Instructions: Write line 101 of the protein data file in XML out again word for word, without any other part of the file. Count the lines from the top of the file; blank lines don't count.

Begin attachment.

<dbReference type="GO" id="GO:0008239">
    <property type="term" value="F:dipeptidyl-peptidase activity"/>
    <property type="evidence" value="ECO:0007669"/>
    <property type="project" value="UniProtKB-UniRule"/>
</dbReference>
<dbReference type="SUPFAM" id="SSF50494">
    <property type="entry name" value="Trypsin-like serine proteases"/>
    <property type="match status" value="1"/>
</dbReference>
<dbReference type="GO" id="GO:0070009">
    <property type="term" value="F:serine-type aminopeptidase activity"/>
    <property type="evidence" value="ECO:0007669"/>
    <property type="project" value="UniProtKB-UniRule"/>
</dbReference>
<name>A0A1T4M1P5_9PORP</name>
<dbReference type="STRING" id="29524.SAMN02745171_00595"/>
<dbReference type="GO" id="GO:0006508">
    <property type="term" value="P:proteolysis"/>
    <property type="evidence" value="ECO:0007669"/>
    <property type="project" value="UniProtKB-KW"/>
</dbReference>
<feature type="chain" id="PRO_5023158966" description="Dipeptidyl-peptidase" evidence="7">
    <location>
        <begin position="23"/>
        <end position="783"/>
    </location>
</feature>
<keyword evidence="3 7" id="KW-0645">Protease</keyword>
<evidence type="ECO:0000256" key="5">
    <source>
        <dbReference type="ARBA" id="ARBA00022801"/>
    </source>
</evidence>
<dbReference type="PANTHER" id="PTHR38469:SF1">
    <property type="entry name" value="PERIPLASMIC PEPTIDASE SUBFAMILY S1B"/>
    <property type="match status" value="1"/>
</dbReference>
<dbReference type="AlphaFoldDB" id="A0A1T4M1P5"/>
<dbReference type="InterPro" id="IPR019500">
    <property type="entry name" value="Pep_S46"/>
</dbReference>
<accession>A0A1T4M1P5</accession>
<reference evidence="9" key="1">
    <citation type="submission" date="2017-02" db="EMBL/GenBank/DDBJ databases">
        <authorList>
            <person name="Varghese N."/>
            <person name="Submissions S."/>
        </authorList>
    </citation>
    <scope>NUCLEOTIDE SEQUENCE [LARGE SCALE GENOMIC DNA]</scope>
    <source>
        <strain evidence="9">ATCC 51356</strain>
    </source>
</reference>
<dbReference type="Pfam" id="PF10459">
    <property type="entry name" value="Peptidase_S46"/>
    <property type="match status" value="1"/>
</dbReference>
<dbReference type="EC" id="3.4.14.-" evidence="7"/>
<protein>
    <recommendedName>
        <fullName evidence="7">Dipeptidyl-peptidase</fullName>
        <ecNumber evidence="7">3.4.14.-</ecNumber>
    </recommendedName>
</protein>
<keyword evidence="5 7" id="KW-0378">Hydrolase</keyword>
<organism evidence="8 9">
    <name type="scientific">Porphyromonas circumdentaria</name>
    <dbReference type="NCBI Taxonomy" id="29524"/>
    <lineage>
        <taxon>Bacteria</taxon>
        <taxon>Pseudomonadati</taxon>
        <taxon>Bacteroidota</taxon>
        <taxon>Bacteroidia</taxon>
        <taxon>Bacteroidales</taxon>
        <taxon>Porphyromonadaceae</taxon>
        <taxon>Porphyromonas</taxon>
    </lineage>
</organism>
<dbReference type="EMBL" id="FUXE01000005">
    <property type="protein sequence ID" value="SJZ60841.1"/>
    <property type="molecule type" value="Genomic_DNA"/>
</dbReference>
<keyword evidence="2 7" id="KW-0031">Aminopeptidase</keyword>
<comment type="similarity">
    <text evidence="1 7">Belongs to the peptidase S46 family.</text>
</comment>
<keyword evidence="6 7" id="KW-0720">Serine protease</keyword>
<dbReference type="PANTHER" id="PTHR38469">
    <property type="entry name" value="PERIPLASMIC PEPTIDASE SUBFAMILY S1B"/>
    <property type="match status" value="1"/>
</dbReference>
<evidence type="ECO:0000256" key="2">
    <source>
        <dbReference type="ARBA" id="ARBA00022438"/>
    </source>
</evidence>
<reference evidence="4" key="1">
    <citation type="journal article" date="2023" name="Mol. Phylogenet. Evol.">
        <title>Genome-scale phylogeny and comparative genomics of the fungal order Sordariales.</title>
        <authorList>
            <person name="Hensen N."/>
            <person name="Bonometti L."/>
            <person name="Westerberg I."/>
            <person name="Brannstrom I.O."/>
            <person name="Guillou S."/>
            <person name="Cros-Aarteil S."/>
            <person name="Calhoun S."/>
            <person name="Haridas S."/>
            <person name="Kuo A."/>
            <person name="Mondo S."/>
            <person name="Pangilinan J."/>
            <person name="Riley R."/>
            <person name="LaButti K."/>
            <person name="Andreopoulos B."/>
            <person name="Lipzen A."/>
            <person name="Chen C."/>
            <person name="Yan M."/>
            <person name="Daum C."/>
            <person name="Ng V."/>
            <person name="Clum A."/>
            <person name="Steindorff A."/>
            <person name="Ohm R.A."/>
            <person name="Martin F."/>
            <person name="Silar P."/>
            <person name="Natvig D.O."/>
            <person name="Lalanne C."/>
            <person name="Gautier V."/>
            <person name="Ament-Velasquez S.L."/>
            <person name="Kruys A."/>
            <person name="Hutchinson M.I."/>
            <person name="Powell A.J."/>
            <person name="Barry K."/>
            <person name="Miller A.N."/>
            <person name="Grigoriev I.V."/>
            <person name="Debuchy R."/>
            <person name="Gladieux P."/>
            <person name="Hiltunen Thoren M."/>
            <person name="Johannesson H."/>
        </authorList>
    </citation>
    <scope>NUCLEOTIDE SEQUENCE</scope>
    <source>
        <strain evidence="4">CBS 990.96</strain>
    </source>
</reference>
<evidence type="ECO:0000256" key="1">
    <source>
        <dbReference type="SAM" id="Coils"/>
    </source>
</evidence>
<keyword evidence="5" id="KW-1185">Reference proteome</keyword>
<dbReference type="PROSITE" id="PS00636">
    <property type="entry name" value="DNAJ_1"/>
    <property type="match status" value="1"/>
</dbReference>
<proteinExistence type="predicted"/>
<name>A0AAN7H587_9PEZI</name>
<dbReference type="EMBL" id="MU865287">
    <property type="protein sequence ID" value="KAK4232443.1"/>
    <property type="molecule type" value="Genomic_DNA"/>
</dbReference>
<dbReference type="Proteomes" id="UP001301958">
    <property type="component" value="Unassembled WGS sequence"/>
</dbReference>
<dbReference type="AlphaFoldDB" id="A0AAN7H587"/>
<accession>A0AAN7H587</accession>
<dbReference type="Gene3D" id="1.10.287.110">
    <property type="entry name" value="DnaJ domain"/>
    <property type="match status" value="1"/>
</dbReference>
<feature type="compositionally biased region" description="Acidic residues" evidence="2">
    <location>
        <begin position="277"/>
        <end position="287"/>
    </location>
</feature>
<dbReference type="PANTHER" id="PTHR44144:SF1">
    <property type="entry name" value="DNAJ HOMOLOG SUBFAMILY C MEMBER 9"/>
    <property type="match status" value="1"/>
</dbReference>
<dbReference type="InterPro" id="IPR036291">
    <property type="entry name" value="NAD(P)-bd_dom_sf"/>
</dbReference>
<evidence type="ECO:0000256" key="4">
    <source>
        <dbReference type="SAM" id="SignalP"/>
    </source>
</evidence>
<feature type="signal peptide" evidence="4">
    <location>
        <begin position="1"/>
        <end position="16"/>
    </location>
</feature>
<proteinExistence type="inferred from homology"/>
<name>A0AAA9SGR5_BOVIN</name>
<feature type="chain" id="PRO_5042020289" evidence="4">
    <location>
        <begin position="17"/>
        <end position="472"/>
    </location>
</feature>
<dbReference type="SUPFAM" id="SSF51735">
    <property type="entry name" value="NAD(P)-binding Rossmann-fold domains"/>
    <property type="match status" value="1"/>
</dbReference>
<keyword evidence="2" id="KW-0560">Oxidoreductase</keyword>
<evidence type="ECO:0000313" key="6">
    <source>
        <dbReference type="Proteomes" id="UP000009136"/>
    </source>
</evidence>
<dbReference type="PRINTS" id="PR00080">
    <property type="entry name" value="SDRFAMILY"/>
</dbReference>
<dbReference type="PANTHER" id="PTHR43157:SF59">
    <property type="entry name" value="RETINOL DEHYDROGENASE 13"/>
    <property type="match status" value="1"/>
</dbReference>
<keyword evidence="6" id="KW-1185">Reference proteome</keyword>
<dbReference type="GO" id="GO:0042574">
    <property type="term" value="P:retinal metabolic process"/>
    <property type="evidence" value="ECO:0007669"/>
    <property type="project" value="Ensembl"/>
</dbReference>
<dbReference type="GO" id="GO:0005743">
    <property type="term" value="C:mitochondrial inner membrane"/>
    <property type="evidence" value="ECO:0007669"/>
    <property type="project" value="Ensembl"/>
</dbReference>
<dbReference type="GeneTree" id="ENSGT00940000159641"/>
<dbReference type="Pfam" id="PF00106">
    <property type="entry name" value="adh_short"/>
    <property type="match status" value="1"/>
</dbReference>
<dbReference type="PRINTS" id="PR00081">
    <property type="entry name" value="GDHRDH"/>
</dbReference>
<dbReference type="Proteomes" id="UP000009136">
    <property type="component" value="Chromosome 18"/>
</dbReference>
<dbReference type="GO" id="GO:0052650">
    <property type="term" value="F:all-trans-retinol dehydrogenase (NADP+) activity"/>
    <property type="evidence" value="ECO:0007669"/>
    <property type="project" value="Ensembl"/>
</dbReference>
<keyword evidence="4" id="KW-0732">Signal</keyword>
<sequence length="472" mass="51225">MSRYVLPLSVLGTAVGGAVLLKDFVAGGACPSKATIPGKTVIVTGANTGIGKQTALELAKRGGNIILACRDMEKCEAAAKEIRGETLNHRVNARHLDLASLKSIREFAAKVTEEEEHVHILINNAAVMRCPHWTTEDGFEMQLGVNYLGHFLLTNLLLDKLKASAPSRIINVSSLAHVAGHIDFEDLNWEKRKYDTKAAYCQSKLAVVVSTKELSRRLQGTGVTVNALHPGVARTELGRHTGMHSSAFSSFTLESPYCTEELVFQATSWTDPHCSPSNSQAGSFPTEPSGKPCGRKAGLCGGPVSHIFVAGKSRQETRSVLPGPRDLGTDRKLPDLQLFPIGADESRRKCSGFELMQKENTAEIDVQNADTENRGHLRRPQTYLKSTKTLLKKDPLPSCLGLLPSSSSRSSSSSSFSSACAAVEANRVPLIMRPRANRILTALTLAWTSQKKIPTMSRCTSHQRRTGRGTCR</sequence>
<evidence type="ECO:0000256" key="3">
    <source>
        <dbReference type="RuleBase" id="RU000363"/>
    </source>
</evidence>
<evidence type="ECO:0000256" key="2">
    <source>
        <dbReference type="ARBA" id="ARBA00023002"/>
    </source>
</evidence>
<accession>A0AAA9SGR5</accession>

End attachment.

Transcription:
        <authorList>